author's note: takes place concurrently with Touch and Go.
i fall into bed
the whole horizon's turning red
writing our names with a needle and thread
stitching the clouds
as if the wounded sky had bled
all of these words that will never be said
-Over the Rhine, "Whatever You Say"
Never in her professional life had Elena been so glad to turn her back on her employers.
Not that she hadn't been given leave to go. The nod of Tseng's head and the barest movement of Rufus' fingers were a dismissal, and a mercy. She had done her job, and admirably; for now, no one was asking any more of her than that. Not even Reno had smirked when her voice trembled, just that once, on delivering her report. Tseng hadn't met her eyes.
But she knew that if she took time to look at the ID card in her hand (her own, and still darkened in a way she couldn't think too closely about) she might start shaking, and once it started she suspected it might be a long, dark night before she had hold of herself again. And while it was probably inevitable, and she didn't doubt they'd be sympathetic, the very last thing she wanted to do was fall all to bits in front of Tseng.
She'd been strong; they both had. Back to back and later side by side, when standing on their own feet hadn't really been an option anymore-- stop. No regrets. She was a Turk, and simply did what she was required to do. Job done.
Somehow she stumbled outside and her feet didn't falter, hand on the doorknob and boots on the steps just like any other day. Walking. The porchlight fell across her shoulders, shining off her hair in the ruddy twilight. Nothing quite filtered through the fog behind her eyes. She wasn't sure she'd ever be able to see light the same way again, after too long blinded by those unearthly, luminous trees.
Stop, again. For now, she'd promised herself she wouldn't think about it. The scars would heal-- the physical ones, at least. And the mental ones: well, who in her line of work didn't have a little baggage? Not a big deal.
"Elena." It wasn't a question, and when she turned she wondered dizzily just how long Rude had been standing at the gate and watching her, motionless.
She tilted her head in a fair approximation of her usual smile. "Glad that's over with," she confided, trying to sound airy and just hearing the thinness of her own voice.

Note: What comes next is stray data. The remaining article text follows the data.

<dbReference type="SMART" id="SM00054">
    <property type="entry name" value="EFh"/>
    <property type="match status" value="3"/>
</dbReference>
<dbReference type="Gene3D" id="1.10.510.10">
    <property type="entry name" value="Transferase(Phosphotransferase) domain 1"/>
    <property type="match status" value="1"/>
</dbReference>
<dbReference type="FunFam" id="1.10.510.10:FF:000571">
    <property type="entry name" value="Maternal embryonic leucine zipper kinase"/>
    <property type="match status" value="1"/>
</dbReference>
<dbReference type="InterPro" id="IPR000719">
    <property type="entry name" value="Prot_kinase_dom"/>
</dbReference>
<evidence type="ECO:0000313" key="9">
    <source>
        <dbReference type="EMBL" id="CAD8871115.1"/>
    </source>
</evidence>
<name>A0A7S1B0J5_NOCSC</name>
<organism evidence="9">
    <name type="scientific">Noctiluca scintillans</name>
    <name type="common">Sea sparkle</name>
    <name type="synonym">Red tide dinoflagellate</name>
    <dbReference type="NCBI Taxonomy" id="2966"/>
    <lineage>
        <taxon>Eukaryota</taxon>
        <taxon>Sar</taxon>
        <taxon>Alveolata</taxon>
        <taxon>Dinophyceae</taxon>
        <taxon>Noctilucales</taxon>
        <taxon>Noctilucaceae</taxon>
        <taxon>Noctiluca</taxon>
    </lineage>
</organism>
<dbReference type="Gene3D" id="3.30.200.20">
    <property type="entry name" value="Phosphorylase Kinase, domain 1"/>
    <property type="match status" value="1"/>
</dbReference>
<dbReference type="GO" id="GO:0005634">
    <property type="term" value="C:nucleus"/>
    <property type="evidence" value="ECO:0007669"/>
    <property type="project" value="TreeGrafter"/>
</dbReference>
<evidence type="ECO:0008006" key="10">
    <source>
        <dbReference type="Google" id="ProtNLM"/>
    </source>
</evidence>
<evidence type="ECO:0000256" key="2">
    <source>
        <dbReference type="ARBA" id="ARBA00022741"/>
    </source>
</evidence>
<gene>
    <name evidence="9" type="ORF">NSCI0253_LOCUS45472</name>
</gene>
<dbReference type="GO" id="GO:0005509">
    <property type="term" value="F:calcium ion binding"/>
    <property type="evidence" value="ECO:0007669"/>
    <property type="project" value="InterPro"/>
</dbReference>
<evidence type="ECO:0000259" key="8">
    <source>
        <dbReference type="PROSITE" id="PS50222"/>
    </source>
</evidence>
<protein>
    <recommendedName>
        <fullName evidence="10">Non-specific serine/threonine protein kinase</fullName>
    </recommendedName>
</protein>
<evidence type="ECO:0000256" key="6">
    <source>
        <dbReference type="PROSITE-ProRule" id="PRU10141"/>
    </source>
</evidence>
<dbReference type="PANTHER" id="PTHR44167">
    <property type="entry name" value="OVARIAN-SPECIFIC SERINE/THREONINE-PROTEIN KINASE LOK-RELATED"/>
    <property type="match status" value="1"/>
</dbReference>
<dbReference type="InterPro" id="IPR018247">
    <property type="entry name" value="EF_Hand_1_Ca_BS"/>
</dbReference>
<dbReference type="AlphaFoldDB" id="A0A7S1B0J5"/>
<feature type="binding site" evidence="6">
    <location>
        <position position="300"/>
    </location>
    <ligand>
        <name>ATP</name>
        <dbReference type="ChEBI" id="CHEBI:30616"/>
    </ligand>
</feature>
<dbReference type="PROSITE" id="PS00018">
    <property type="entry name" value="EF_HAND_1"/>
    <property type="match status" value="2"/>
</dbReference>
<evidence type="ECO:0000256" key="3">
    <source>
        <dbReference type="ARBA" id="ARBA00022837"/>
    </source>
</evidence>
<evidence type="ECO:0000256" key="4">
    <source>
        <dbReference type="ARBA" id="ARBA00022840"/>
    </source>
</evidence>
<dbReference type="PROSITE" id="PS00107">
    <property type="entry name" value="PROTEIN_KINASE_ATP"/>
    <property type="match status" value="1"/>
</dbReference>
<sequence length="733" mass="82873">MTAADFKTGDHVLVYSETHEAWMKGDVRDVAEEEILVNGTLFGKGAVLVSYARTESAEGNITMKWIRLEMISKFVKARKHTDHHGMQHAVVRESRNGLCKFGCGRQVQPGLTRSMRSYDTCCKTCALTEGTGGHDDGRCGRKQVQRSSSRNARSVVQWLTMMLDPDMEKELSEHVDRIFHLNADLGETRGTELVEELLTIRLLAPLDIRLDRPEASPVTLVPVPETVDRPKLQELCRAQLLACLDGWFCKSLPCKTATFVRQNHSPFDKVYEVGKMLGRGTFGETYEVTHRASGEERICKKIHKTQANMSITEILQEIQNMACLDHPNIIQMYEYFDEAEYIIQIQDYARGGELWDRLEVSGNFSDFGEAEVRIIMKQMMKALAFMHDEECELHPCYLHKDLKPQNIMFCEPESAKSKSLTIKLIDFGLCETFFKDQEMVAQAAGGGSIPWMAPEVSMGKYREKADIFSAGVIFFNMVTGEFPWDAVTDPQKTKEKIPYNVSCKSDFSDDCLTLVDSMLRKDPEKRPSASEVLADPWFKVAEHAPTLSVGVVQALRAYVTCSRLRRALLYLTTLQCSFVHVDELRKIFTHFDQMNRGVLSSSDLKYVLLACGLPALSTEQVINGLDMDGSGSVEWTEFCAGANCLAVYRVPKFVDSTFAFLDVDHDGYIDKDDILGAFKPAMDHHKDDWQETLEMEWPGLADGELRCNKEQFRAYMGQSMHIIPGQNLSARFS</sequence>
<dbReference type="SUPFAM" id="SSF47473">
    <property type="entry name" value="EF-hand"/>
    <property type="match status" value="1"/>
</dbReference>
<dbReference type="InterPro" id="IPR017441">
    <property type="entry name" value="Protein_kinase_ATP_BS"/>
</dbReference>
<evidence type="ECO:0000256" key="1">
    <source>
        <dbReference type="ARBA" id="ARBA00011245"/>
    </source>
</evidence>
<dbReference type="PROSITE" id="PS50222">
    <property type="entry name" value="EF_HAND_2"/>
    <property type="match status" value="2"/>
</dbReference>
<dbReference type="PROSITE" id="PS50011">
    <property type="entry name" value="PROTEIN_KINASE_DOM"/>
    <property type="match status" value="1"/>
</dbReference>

He crossed over to her, only the smallest lift of one eyebrow that might have been construed as a question. She realized he was pulling a battered package of... Golden Ochus from his jacket pocket and holding it out to her.
"Oh god, yes please," she said. Not quite what she'd been intending to say, as she hadn't smoked since college and hadn't really missed it. But at the moment the crumpled gold foil and the hand that offered it made more sense than anything else had, in days. Her fingers faltered on the filter, though, as she peered into the package. It was his next to last cigarette. "...You sure?"
"Take it." Rude cocked his head, and flicked open his lighter. The point of flame was oddly comforting. Suddenly her hands were shaking; with his other hand he held her fingers steady and got the end of the cigarette lit. "You need it more 'n I do."
All the answer she could muster was a "thank you" that was less of any actual speech on her part, and more breathing intake of sweet, sweet smoke.
After a moment, and a few long drags off the cigarette stopped her hands from trembling, Rude said, "You headed back to the inn?"
"Hmm?" Until that moment, she had had every intention of finding some dinner and then making herself useful, somehow. There was much still to be done, wasn't there? But the thin veil of carefully maintained busy-ness began to draw back, and though she hastily tried to restore it, the exhaustion beyond it was compelling. She realized that no one had given her any kind of orders, no assignments. Abruptly heavy on her feet, Elena found herself sagging.
"Nearly dark, anyway." Rude shrugged eloquently, and she watched the porchlight reflecting from his sunglasses.
"...Yeah." For a second she stood by him, as she fought for her balance and her composure. He didn't say anything, but he didn't move away, either. The cigarette in her fingers flared with tiny brightness against the faded day, and she stared at it until it made glimmery afterimages in her eyes. "Yeah," she said again, and with her sigh she rested her forehead briefly against his lapels. "Sorry."
If she'd looked up she might have seen his faint smile. He put an arm around her, then, a brief and unexpected squeeze. "Don't be."
It was easier than she thought it would be, walking down to the inn-- her shoulders still warm, and her own small light carried in her hand.